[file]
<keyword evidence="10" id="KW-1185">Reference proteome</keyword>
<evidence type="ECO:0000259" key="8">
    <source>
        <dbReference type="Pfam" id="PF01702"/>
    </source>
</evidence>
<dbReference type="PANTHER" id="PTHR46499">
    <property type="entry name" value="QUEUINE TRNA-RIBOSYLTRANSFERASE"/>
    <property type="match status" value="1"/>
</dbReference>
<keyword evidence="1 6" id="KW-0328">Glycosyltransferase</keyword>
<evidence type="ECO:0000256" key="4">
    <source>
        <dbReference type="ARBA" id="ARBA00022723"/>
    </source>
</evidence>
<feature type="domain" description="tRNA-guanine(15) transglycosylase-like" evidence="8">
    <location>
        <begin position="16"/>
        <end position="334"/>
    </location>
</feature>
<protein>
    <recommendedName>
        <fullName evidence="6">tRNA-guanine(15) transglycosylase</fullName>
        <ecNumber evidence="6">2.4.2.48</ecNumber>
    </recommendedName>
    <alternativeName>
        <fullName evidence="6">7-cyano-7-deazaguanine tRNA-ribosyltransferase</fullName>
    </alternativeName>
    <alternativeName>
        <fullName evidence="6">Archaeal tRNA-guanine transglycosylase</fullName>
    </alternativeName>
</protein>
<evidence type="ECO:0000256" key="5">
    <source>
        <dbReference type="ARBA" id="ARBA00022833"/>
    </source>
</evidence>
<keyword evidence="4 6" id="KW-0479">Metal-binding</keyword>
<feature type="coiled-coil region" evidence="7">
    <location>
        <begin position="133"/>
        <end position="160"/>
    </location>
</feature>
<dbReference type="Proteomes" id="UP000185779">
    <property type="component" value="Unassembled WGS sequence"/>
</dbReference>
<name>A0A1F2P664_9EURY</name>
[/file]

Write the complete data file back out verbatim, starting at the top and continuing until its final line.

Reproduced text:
<keyword evidence="10" id="KW-1185">Reference proteome</keyword>
<evidence type="ECO:0000259" key="8">
    <source>
        <dbReference type="Pfam" id="PF01702"/>
    </source>
</evidence>
<dbReference type="PANTHER" id="PTHR46499">
    <property type="entry name" value="QUEUINE TRNA-RIBOSYLTRANSFERASE"/>
    <property type="match status" value="1"/>
</dbReference>
<keyword evidence="1 6" id="KW-0328">Glycosyltransferase</keyword>
<evidence type="ECO:0000256" key="4">
    <source>
        <dbReference type="ARBA" id="ARBA00022723"/>
    </source>
</evidence>
<feature type="domain" description="tRNA-guanine(15) transglycosylase-like" evidence="8">
    <location>
        <begin position="16"/>
        <end position="334"/>
    </location>
</feature>
<protein>
    <recommendedName>
        <fullName evidence="6">tRNA-guanine(15) transglycosylase</fullName>
        <ecNumber evidence="6">2.4.2.48</ecNumber>
    </recommendedName>
    <alternativeName>
        <fullName evidence="6">7-cyano-7-deazaguanine tRNA-ribosyltransferase</fullName>
    </alternativeName>
    <alternativeName>
        <fullName evidence="6">Archaeal tRNA-guanine transglycosylase</fullName>
    </alternativeName>
</protein>
<evidence type="ECO:0000256" key="5">
    <source>
        <dbReference type="ARBA" id="ARBA00022833"/>
    </source>
</evidence>
<keyword evidence="4 6" id="KW-0479">Metal-binding</keyword>
<feature type="coiled-coil region" evidence="7">
    <location>
        <begin position="133"/>
        <end position="160"/>
    </location>
</feature>
<dbReference type="Proteomes" id="UP000185779">
    <property type="component" value="Unassembled WGS sequence"/>
</dbReference>
<name>A0A1F2P664_9EURY</name>